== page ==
Chief justices of India are supposed to be free of political interests.
But in April 2018 several Opposition parties circulated an equally unprecedented ‘Impeachment Motion’ against Chief Justice Misra in the upper house, the Rajya Sabha. Though this was rejected by the Rajya Sabha chairman, the Vice-President of India, two MPs moved the Supreme Court to challenge his rejection, only to find the chief justice handpicking a bench to hear the appeal that indicted him.
They then withdrew their case, but the image of the judiciary took a beating from all this, from which it will not easily recover.
But since it fulfills the ‘nationalist’ agenda of the previously independent judiciary largely marching in lockstep with the government, criticism in mainstream media has been muted or non-existent.
The performance of the impugned chief justice’s successor, Ranjan Gogoi, was even more troubling, though he was never impeached. His role in reducing the fiercely independent apex court to an ‘Executive Court’, subserving the government’s agenda, has been scathingly portrayed by legal luminaries.
Ranjan Gogoi’s tenure as chief justice became even more controversial when he was accused of sexual harassment in April-May 2019; he dismissed the allegations after constituting himself as the judge in his own case. He presided over the remarkably opaque functioning of the Supreme Court’s Collegium, changing none of the practices to which he had objected, as one of the four dissenting judges, during his predecessor’s tenure. He decided that a respected liberal judge, Justice Akil Kureshi, was not ‘fit’ to serve as Chief Justice of the Madhya Pradesh High Court, for reasons never explained, while exiling him to the Tripura High Court, which meant that either the judge’s ‘unfitness’ was clearly unsubstantiated or his reassignment was a deliberate insult to the latter court.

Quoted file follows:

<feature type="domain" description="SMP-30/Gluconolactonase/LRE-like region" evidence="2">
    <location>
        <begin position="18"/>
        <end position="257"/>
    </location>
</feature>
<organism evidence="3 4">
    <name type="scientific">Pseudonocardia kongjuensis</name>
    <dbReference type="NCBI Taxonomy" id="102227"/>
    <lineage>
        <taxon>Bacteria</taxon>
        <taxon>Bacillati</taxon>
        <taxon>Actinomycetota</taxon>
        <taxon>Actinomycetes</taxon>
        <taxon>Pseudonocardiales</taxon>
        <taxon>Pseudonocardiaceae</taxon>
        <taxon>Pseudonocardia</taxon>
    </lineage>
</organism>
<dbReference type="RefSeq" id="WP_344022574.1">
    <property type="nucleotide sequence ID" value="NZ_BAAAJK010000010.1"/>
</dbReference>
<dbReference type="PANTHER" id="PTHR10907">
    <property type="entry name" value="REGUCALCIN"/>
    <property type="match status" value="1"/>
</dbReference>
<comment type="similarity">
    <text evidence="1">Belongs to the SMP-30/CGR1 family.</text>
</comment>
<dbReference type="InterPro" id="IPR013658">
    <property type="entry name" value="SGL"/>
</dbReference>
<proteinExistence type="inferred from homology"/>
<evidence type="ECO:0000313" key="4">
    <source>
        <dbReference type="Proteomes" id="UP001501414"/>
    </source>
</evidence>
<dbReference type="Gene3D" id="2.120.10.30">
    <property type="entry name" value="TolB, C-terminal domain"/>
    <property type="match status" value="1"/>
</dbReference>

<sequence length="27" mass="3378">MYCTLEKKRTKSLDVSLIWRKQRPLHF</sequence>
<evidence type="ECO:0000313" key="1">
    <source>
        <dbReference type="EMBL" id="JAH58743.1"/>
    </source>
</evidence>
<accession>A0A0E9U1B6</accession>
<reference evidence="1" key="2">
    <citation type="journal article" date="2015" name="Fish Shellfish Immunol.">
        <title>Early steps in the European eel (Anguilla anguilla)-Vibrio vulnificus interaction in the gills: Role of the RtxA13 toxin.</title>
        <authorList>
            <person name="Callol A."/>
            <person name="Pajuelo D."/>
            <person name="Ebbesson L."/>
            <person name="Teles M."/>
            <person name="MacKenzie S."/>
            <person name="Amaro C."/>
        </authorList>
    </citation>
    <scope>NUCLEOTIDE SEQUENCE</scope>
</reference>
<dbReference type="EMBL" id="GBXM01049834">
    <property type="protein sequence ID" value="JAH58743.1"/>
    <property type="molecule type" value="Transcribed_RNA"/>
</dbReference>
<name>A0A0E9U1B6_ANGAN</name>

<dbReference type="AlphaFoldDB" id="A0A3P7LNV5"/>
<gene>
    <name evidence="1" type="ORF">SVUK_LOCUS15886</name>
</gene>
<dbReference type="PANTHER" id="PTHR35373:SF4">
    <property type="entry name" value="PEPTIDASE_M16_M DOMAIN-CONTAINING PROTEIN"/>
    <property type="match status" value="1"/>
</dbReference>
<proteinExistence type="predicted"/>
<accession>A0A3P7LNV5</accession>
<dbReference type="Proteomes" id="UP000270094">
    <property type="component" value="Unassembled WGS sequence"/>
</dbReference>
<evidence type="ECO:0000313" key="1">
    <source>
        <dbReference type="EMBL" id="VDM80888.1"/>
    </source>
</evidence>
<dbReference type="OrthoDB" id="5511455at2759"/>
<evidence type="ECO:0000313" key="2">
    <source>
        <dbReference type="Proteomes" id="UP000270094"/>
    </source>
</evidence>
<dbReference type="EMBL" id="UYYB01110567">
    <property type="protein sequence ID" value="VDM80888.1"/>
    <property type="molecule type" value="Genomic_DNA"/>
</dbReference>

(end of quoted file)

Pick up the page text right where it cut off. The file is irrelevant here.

The ex-chief justice also made astonishing statements from the bench, notably telling a man who had been jailed for satirical speech that ‘jail is the safest place for you’, or advising a woman seeking her constitutional rights to move freely throughout the territory of India under Article 19(1)(d) that ‘Srinagar is a cold place, why do you want to move around?’
His partisan stand on the disposal of petitions seeking the observance of international standards of non-refoulement regarding the Rohingya refugees did no credit to the ex-chief justice’s respect for established standards of international humanitarian law. And his refusal to entertain human rights claims, including habeas corpus petitions, connected to the lockdown in Kashmir and the detention of Kashmiri political leaders without trial, because the Court had ‘no time’, reflect an unconscionable attitude towards civil and constitutional rights.